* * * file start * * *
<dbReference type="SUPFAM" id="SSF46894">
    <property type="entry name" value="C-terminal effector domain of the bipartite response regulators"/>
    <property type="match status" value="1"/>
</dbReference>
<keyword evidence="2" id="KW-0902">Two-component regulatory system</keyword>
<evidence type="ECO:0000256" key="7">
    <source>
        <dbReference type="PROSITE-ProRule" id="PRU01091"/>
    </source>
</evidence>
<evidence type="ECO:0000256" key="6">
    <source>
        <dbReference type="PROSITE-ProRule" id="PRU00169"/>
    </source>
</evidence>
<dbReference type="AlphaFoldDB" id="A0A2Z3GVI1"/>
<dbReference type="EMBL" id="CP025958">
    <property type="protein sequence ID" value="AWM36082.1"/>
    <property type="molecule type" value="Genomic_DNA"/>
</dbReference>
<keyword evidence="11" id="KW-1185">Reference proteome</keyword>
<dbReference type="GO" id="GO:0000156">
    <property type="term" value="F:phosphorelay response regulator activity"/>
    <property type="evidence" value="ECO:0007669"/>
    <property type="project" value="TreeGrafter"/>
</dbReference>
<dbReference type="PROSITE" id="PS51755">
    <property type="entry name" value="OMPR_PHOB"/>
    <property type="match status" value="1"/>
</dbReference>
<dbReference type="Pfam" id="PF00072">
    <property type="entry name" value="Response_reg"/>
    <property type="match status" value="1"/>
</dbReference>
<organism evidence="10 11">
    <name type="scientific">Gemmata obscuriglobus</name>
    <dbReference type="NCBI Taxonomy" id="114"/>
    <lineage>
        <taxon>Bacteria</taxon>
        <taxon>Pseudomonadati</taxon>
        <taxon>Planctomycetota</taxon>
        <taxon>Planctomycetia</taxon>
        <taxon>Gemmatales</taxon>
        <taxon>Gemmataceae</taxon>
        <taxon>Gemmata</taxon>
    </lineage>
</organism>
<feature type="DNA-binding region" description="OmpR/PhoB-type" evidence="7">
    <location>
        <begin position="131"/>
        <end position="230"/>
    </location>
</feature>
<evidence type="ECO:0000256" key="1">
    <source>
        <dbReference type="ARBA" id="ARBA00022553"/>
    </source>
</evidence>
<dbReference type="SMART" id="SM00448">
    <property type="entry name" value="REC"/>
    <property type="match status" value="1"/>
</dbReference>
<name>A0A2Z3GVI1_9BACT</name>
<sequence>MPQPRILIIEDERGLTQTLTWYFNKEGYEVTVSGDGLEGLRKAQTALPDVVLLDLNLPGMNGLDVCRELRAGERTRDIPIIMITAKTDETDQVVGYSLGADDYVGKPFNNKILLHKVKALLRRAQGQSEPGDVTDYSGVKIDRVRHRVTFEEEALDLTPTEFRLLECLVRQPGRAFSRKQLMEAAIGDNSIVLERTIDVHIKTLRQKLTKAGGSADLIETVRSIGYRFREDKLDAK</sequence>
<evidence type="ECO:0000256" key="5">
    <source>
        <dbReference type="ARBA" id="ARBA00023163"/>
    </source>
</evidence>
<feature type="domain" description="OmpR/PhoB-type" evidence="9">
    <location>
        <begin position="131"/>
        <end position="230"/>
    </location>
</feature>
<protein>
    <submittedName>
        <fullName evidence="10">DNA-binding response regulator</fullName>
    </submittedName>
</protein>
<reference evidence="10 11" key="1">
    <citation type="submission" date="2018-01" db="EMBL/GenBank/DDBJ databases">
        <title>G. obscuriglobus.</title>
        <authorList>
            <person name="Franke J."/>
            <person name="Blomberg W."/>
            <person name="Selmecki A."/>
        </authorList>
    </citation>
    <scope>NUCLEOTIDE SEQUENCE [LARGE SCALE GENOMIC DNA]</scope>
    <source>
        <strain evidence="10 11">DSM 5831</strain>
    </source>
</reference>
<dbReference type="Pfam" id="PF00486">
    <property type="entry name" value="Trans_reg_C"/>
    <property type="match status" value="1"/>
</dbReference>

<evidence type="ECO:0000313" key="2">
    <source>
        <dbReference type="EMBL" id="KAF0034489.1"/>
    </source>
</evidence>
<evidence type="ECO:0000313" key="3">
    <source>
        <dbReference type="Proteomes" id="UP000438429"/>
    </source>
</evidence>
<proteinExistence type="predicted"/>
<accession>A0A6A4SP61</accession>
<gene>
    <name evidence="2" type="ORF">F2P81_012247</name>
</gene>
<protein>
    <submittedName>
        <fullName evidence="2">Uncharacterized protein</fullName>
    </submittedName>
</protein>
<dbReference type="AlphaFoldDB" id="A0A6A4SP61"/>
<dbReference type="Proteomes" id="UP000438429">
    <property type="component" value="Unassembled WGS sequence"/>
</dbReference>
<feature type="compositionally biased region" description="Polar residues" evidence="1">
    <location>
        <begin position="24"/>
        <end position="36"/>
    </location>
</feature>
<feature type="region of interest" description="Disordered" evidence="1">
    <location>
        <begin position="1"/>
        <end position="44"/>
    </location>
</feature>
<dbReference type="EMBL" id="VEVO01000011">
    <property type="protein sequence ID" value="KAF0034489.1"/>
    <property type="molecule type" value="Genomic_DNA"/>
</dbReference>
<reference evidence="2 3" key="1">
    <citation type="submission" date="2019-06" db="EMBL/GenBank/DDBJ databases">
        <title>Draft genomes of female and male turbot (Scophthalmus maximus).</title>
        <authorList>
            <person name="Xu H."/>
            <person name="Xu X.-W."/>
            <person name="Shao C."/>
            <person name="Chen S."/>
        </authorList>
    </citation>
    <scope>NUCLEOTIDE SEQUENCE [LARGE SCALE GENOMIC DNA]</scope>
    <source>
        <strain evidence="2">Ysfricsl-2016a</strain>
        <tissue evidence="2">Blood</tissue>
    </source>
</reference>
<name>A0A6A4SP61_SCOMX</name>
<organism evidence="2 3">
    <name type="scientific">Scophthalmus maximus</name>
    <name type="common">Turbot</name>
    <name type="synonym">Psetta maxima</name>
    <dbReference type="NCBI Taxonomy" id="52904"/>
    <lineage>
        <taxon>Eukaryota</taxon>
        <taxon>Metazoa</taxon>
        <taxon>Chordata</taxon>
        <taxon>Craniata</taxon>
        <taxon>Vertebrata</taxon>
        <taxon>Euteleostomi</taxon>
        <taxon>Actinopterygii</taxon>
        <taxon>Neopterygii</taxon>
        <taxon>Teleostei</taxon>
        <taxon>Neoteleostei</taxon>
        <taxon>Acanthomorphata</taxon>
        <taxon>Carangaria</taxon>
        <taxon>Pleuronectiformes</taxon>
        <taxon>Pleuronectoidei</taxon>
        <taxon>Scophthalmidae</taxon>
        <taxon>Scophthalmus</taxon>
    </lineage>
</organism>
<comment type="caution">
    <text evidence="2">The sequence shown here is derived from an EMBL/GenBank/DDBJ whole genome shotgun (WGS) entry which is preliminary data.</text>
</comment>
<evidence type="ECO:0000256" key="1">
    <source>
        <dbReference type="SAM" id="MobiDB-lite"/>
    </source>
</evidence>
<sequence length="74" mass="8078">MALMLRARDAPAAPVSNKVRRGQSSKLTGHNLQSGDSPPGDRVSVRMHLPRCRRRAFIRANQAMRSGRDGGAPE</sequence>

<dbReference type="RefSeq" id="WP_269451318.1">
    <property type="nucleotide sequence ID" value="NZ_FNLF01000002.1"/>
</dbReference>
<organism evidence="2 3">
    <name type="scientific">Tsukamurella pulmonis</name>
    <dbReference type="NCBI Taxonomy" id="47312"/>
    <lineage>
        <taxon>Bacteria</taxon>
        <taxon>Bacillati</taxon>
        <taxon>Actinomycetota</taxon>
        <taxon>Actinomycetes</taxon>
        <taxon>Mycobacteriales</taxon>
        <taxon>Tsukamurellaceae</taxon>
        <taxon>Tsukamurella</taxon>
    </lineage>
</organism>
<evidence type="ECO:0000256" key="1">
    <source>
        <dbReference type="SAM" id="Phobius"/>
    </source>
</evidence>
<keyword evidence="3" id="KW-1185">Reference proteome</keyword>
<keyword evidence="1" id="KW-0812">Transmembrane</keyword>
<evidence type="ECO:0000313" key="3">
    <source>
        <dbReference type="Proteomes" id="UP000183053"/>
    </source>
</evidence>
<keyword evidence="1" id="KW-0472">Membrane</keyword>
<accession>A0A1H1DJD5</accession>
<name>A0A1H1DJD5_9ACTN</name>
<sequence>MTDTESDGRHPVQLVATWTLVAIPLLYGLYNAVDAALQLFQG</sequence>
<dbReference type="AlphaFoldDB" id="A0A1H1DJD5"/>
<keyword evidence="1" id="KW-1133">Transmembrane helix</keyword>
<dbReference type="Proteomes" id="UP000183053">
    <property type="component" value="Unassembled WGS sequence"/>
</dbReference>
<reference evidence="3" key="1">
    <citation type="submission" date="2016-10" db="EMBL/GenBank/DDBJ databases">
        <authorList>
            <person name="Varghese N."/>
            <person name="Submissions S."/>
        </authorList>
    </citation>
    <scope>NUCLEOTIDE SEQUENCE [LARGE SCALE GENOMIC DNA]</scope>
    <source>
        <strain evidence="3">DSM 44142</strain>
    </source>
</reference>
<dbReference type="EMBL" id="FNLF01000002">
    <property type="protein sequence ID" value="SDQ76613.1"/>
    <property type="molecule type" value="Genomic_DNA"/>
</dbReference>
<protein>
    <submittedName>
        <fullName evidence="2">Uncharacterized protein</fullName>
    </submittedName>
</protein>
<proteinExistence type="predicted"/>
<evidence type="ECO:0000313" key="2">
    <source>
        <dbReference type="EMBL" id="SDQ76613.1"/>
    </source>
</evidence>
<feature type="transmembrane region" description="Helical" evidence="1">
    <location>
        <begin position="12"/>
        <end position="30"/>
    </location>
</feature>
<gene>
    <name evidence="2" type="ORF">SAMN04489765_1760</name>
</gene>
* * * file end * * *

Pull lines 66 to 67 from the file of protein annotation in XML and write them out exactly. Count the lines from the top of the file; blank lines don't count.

    <source>
        <dbReference type="ARBA" id="ARBA00023163"/>